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Insurance agencies and certificates of insurance

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It goes almost without saying that handling requests related to certificates of insurance (COIs) are a vexing task for the insurance agency. Improper processing can leave the agency exposed to potentially significant errors and omissions (E&O) liability. In fact, issues related to COIs are the leading cause of E&O claims against insurance agencies. Moreover, the process can be time-consuming and thankless; most agencies issue COIs without payment for this important service.

It gets worse… The agency is often caught in the middle of a struggle between attempting to satisfy the needs of its clients while following proper procedures designed to avoid E&O exposure and remain within the law.

Agencies know the heat is on - states are steadily tightening up their regulations regarding certificates of insurance and are actively prosecuting agents for misrepresentation and fraud. Fines, loss of agency license and even jail time are being handed down by state courts.

In a study published by the Independent Insurance Agents of Texas, they cite two primary reasons for E&O claims arising out of the issuance of COIs by the agency:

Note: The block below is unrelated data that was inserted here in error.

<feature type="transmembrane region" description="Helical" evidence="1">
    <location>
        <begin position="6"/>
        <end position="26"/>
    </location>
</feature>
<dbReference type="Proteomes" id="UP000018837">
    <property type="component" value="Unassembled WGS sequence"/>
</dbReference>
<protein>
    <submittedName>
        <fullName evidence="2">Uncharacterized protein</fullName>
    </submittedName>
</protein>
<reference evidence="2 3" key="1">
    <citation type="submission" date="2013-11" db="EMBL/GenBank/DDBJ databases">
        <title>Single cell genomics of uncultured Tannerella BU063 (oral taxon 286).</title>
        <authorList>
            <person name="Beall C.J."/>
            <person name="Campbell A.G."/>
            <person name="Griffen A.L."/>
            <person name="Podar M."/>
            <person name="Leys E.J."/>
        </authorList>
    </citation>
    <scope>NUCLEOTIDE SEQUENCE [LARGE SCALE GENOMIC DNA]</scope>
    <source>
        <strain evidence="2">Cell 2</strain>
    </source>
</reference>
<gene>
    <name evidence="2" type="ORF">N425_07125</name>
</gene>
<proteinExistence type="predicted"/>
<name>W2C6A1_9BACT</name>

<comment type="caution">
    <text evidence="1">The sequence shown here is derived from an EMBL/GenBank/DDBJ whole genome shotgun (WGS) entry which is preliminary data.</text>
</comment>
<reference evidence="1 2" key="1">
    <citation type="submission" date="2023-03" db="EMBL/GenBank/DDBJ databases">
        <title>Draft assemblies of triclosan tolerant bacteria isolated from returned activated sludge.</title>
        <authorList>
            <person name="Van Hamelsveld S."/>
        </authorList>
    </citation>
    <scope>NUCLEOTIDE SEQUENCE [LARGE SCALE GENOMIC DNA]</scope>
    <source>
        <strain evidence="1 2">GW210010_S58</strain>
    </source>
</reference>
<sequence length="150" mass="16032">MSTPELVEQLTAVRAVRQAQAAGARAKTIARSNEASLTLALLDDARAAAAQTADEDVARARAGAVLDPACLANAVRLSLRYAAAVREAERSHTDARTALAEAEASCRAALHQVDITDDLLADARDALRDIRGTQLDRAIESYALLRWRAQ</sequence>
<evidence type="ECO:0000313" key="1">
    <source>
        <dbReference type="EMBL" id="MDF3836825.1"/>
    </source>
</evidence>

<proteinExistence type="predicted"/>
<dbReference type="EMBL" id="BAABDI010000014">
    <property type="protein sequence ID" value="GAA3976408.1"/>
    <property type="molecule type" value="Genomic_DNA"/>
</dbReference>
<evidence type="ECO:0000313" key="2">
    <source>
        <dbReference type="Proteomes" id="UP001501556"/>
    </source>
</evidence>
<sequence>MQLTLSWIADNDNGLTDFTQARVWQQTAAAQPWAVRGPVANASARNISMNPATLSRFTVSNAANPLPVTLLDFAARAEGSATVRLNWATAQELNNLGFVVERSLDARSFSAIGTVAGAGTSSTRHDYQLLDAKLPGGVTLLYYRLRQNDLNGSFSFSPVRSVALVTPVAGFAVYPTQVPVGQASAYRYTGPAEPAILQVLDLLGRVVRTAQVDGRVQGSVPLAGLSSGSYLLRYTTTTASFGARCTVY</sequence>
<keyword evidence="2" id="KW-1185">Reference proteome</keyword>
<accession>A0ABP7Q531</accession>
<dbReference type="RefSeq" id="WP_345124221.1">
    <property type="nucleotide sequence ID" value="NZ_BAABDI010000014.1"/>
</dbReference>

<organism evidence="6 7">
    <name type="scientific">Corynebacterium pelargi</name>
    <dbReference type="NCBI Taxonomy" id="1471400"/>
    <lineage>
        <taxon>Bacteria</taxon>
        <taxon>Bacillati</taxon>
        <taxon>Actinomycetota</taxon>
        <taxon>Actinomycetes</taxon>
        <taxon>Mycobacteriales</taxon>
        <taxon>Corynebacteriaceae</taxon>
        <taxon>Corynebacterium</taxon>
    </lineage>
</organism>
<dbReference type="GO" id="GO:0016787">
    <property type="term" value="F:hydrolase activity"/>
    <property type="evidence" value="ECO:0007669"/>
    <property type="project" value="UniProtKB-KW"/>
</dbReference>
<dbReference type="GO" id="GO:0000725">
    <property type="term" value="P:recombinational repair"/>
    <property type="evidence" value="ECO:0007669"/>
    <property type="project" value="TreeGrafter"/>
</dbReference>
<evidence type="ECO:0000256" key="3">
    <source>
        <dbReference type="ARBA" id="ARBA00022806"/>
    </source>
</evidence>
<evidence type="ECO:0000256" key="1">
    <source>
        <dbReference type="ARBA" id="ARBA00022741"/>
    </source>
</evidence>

• Pressure from their customer to prepare a COI in such a manner as to assist the customer in being awarded a contract to perform work, and
  • Intentional or unintentional mistakes by agency personnel who prepare a COI that reflects or implies non-existent coverages.

What to do? Tens of millions of COIs are issued every year. They are deeply woven into the fabric of commerce and aren't going away, at least not any time soon.

It's no wonder so many agents hate them.

Not surprisingly, the general thrust of the solution resides in education of agency producers and Customer Service Reps. The IIAT study recommends:

  1. The agency must gain control over the COI issuance process,
  2. Agency managers must develop procedures to ensure COIs are checked for accuracy and legal compliance prior to issuance, and
  3. Policyholders and certificate holders must be educated regarding the legal limitations under which the agency must operate.

To assist in the effort, the following resources may prove useful to both agency personnel and risk managers:

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